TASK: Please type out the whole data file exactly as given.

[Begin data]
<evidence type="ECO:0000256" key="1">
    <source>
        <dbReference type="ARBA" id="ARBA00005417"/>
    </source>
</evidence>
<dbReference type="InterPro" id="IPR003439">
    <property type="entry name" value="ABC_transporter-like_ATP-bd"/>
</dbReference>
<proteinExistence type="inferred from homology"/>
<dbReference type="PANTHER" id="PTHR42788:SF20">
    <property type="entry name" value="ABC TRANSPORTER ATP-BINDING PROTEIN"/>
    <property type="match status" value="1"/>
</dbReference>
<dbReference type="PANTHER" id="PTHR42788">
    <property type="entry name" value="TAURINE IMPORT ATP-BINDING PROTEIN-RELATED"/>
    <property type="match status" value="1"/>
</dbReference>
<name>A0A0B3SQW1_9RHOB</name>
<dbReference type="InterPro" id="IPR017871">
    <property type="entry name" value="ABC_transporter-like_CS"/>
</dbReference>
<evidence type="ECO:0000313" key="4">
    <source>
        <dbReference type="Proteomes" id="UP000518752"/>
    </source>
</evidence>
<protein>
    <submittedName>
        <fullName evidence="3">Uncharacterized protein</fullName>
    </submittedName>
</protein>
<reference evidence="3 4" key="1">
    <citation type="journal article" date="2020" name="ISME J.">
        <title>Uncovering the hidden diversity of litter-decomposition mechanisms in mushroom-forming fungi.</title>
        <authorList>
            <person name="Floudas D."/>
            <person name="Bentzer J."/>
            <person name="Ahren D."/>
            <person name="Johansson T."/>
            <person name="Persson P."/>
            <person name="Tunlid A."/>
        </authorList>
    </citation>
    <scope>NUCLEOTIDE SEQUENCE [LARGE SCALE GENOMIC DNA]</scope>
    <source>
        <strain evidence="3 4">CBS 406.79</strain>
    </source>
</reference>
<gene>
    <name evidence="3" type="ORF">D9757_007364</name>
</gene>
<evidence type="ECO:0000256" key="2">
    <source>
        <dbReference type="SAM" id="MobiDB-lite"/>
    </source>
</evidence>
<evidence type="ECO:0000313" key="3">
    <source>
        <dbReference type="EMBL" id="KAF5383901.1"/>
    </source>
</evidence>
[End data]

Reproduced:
<evidence type="ECO:0000256" key="1">
    <source>
        <dbReference type="ARBA" id="ARBA00005417"/>
    </source>
</evidence>
<dbReference type="InterPro" id="IPR003439">
    <property type="entry name" value="ABC_transporter-like_ATP-bd"/>
</dbReference>
<proteinExistence type="inferred from homology"/>
<dbReference type="PANTHER" id="PTHR42788:SF20">
    <property type="entry name" value="ABC TRANSPORTER ATP-BINDING PROTEIN"/>
    <property type="match status" value="1"/>
</dbReference>
<dbReference type="PANTHER" id="PTHR42788">
    <property type="entry name" value="TAURINE IMPORT ATP-BINDING PROTEIN-RELATED"/>
    <property type="match status" value="1"/>
</dbReference>
<name>A0A0B3SQW1_9RHOB</name>
<dbReference type="InterPro" id="IPR017871">
    <property type="entry name" value="ABC_transporter-like_CS"/>
</dbReference>
<evidence type="ECO:0000313" key="4">
    <source>
        <dbReference type="Proteomes" id="UP000518752"/>
    </source>
</evidence>
<protein>
    <submittedName>
        <fullName evidence="3">Uncharacterized protein</fullName>
    </submittedName>
</protein>
<reference evidence="3 4" key="1">
    <citation type="journal article" date="2020" name="ISME J.">
        <title>Uncovering the hidden diversity of litter-decomposition mechanisms in mushroom-forming fungi.</title>
        <authorList>
            <person name="Floudas D."/>
            <person name="Bentzer J."/>
            <person name="Ahren D."/>
            <person name="Johansson T."/>
            <person name="Persson P."/>
            <person name="Tunlid A."/>
        </authorList>
    </citation>
    <scope>NUCLEOTIDE SEQUENCE [LARGE SCALE GENOMIC DNA]</scope>
    <source>
        <strain evidence="3 4">CBS 406.79</strain>
    </source>
</reference>
<gene>
    <name evidence="3" type="ORF">D9757_007364</name>
</gene>
<evidence type="ECO:0000256" key="2">
    <source>
        <dbReference type="SAM" id="MobiDB-lite"/>
    </source>
</evidence>
<evidence type="ECO:0000313" key="3">
    <source>
        <dbReference type="EMBL" id="KAF5383901.1"/>
    </source>
</evidence>